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Behavioral Aspects of the International Law of Global Public Goods and Common Pool Resources

  • Anne van Aaken (a1)
Abstract

Collective action problems with public good characteristics such as climate change have important implications for international law. This note argues that behavioral insights from laboratory experiments, in which individuals engage in public goods games, can contribute to our understanding of how best to optimize the design of international legal regimes dealing with global public goods and common pool resources. Behavioral economics, to the extent it supplements or displaces rational-choice models in institutional design, may enable deeper and more sustained forms of international cooperation.

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1 For details of a rationalist account on collective action problems in international law with further references, see Barkin, Samuel & Rashchupkina, Yuliya, Public Goods, Common Pool Resources, and International Law , 111 AJIL 376 (2017).

2 See id. (relying on the rationalist approach). See also Brunnée, Jutta, The Kyoto Protocol: A Testing Ground for Compliance Theories? , 63 Heidelberg J. Int'l L. 255 (2003).

3 Compliance theories are also theories about “the nature and operation” of international law more generally. Kingsbury, Benedict, The Concept of Compliance as a Function of Competing Conceptions of International Law , 19 Mich. J. Int'l L. 345, 346 (1998). For a rationalist treatment in the field of international relations, see Downs, George W., Rocke, David M. & Barsoom, Peter N., Is the Good News About Compliance Good News About Cooperation? , 50 Int’l Org. 379 (1996).

4 As analyzed by Hardin, Garrett, The Tragedy of the Commons , 162 Sci. 1243 (1968).

5 As analyzed by Olson, Mancur, The Logic of Collective Action (1971).

6 Sandler, Todd, Global and Regional Public Goods: A Prognosis for Collective Action , 19 Fiscal Stud. 221 (1998); Sandler, Todd, Strategic Aspects of Difficult Global Challenges , 7 Glob. Pol'y 33 (2016).

7 Ostrom, Elinor, A Behavioral Approach to the Rational Choice Theory of Collective Action , 92 Am. Pol. Sci. Rev. 1, 2 (1998).

8 For details, see Goldsmith, Jack L. & Posner, Eric A., The Limits of International Law 195–96 (2005); Barrett, Scott, Why Cooperate? The Incentive to Supply Public Goods 1618 (2007).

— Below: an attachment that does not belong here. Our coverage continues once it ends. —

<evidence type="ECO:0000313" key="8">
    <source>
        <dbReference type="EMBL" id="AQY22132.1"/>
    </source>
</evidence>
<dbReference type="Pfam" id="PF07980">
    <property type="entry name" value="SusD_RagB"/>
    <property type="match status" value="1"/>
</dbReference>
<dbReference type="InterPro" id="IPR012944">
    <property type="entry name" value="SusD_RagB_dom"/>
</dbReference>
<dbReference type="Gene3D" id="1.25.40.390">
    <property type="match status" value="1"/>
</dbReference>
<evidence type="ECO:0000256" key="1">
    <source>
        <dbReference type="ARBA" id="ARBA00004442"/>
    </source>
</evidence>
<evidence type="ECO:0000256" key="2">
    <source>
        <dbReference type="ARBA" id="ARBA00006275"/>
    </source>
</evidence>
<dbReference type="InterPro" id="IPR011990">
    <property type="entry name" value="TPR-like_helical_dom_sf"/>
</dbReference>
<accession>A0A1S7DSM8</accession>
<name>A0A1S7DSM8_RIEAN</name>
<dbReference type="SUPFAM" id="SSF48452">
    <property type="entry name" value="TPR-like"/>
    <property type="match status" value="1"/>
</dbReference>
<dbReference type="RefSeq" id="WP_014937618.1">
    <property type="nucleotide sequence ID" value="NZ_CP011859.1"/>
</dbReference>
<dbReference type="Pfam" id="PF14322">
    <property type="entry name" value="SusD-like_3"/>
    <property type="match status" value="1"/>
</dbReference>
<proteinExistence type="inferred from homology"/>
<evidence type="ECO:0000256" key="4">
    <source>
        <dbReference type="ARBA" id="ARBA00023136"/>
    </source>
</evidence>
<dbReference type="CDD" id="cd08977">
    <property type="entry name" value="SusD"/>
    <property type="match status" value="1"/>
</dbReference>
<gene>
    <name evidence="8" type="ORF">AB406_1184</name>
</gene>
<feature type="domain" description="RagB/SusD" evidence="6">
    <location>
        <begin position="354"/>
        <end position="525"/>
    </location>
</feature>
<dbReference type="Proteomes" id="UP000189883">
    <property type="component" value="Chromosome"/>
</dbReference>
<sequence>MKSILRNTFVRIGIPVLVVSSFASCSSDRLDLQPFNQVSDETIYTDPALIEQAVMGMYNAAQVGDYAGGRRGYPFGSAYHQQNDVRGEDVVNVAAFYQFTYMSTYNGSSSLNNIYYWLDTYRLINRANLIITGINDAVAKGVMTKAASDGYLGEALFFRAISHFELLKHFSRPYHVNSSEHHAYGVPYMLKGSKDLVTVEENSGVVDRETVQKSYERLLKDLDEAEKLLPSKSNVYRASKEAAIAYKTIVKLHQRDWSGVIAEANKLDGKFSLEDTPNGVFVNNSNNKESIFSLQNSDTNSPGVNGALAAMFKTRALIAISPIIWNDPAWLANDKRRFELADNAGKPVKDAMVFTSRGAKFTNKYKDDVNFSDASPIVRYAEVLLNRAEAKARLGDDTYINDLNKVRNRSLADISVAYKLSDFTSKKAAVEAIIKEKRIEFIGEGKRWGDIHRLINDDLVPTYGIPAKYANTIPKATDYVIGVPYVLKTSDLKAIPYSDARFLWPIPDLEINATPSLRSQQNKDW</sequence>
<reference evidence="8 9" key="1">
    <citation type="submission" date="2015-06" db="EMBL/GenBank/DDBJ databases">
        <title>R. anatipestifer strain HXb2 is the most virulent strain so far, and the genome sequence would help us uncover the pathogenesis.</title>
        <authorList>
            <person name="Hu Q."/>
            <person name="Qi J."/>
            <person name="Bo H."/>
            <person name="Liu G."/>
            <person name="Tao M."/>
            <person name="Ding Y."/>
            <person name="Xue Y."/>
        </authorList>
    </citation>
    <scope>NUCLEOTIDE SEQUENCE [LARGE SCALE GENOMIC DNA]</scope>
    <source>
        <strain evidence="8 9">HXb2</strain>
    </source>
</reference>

9 See Cornes, Richard & Sandler, Todd, The Theory of Externalities, Public Goods, and Club Goods (1986); and for global public goods, see Barrett, supra note 8; Barrett, Scott, International Cooperation and the International Commons , 10 Duke Envtl L. & Pol'y F. 131 (1999); Snidal, Duncan, The Game Theory of International Politics , 38 World Pol. 25, 27, 28 (1985).

10 Posner, Eric A. & Sykes, Alan O., Economic Foundations of International Law 232 (2013).

11 Ostrom, Elinor, Burger, Joanna, Field, Christopher B., Norgaard, Richard B. & Policansky, David, Revisiting the Commons: Local Lessons, Global Challenges , 284 Sci. 278, 279 (1999).’

12 Ostrom, supra note 7, at 3.

13 Tversky, Amos & Kahneman, Daniel, Judgment Under Uncertainty: Heuristics and Biases , 185 Sci. 1124 (1974); Tversky, Amos & Kahneman, Daniel, The Framing of Decisions and the Psychology of Choice , 211 Sci. 453 (1981); Camerer, Colin, Behavioral Economics: Reunifying Psychology and Economics , 96 Proc. Nat’l Acad. Sci. 10575 (1999); Rabin, Matthew, Psychology and Economics , 36 J. Econ. Lit. 11 (1998).

14 But see van Aaken, Anne, Behavioral International Law and Economics , 55 Harv. Int'l L.J. 421 (2014); Broude, Tomer, Behavioral International Law , 163 U. Penn. L. Rev. 1099 (2015). International relations scholarship has begun to incorporate behavioral insights, although primarily in pieces that do not address international law. See Hafner-Burton, Emilie M., Haggard, Stephan, Lake, David A. & Victor, David G., The Behavioral Revolution and International Relations , 71 Int'l Org. Supp. S1 (2017). A discussion on the value of experiments in international law is found in Dunoff, Jeffrey L. & Pollock, Mark A., Experimenting with International Law , Eur. J. Int'l L. (forthcoming 2017), available at doi:10.1093/ejil/chx076.

15 Ostrom, supra note 7, at 1 (emphasis in original). “Social-dilemma situation” is another term for a collective action problem.

16 I use psychology and behavioral economics interchangeably. Both fields have contributed to relevant insights and seek to understand deviations from behavior predicted by rational choice models.